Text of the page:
Stirred. That’s the best word I can use to describe how I feel after seeing the very recent findings from the Independent Women’s Forum (IWF) about the gender wage gap. I’m even more . . . stirred . . . by IWF’s Carrie Lukas’ Op-Ed, “There Is No Male-Female Wage Gap” in the Wall Street Journal.
Boy, is she going to get some hate mail!
Carrie and her group draw some unexpected conclusions. They say the sorts of things women aren’t supposed to say about the wage gap. They go so far as to challenge the wage gap altogether. I watched Lukas on Fox News yesterday. There she said that the oft quoted statistic of women earning .77 on the dollar when compared to men isn’t comparing apples to proverbial apples.
Why? Because this doesn’t compare people working the same jobs, at the same hours, with the same education. Instead, it compares full time working women to full time working men, and men and women often have different jobs. She even said that women tend to spend less time on the job than men do. (Not all women, of course. We know who we are.)
She wrote in the Wall Street Journal, “The Department of Labor’s Time Use survey shows that full-time working women spend an average of 8.01 hours per day on the job, compared to 8.75 hours for full-time working men. One would expect that someone who works 9% more would also earn more. This one fact alone accounts for more than a third of the wage gap.”
Here’s another stunner. To paraphrase, Lukas said this of women comprising only 3% of CEO positions: for many women, maximizing their income is not at the tippy top of their priority list. Their priorities are more likely to be centered on their family, so they’re much more inclined than men to try and be home when the kids get home, reduce travel, and otherwise sacrifice their careers for the people they love.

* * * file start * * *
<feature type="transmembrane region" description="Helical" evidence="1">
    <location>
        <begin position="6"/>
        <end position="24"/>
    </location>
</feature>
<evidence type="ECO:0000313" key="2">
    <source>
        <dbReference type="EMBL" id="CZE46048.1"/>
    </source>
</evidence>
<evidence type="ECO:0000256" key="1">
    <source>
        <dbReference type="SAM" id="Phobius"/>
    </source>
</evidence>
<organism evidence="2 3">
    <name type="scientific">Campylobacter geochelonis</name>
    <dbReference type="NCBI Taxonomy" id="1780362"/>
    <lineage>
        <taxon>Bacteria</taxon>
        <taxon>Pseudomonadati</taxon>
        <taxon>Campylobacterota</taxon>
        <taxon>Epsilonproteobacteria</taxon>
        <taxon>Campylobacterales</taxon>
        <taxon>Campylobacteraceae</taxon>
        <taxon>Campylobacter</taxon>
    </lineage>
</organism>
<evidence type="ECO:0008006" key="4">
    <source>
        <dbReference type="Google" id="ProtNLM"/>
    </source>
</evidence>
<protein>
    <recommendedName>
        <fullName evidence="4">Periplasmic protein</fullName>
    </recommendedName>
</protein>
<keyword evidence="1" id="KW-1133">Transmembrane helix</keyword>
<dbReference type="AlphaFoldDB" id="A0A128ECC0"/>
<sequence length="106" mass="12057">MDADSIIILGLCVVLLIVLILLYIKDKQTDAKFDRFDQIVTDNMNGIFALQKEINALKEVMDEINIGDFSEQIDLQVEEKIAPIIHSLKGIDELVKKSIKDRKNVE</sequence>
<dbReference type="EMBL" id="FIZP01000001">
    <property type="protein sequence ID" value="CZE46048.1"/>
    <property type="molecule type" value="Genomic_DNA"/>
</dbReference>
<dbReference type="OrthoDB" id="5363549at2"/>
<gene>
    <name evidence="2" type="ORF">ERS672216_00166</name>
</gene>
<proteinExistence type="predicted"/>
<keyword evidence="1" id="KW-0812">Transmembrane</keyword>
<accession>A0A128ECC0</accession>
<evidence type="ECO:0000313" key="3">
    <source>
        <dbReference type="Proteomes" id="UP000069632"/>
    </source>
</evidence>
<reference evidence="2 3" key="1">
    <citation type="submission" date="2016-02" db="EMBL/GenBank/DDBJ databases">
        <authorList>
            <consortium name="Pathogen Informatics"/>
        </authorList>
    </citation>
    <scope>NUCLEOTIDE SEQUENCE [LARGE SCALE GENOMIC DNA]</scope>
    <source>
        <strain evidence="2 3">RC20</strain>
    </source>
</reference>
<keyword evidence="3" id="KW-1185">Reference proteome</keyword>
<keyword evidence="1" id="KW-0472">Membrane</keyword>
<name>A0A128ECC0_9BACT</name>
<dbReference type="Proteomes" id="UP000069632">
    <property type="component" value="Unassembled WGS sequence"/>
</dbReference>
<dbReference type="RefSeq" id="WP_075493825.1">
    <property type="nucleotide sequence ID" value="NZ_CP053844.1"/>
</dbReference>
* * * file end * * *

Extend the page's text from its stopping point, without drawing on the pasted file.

Lukas drew some other verboten conclusions that women aren’t allowed to make. Pay disparity is less about an institution out to get women, and more about the diversity of women’s priorities, she said.
I am especially shocked because these conclusions, especially the rationale for so few women running Fortune 500s, are the kinds of things I’ve said. And while I’ve not received hate mail (yet), I’ve received some near-violent disagreement.
In fact, Lukas’ point that maximizing income isn’t the be all, end all for women, is a premise of Sun Tzu for Women: The Art of War for Winning in Business. We each have to work and live–or live and work, if you prefer–in accordance with our priorities and values. Granted, I represent a (still youngish) segment of women who have never viewed their careers through the lenses of gender bias. I’ve been fortunate enough to live in a country and in an economy where I’ve had options. Lots of options. Those options include working in environments where I was able to do my absolute best. And when those circumstances changed, I had the option of moving on to a place where my contributions would be valued.
I realize that the beliefs of women like Lukas and me aren’t shared by all. Too many times I’ve seen women allow themselves to be held back and compromised. Sure, they may work in predatory environments where a dictatorial culture limits their growth and even dehumanizes them. But they choose to work there and stay there.
So what do you think? Is the gender pay divide a myth? Or are Lukas and the IWF ignoring institutional barriers and other factors?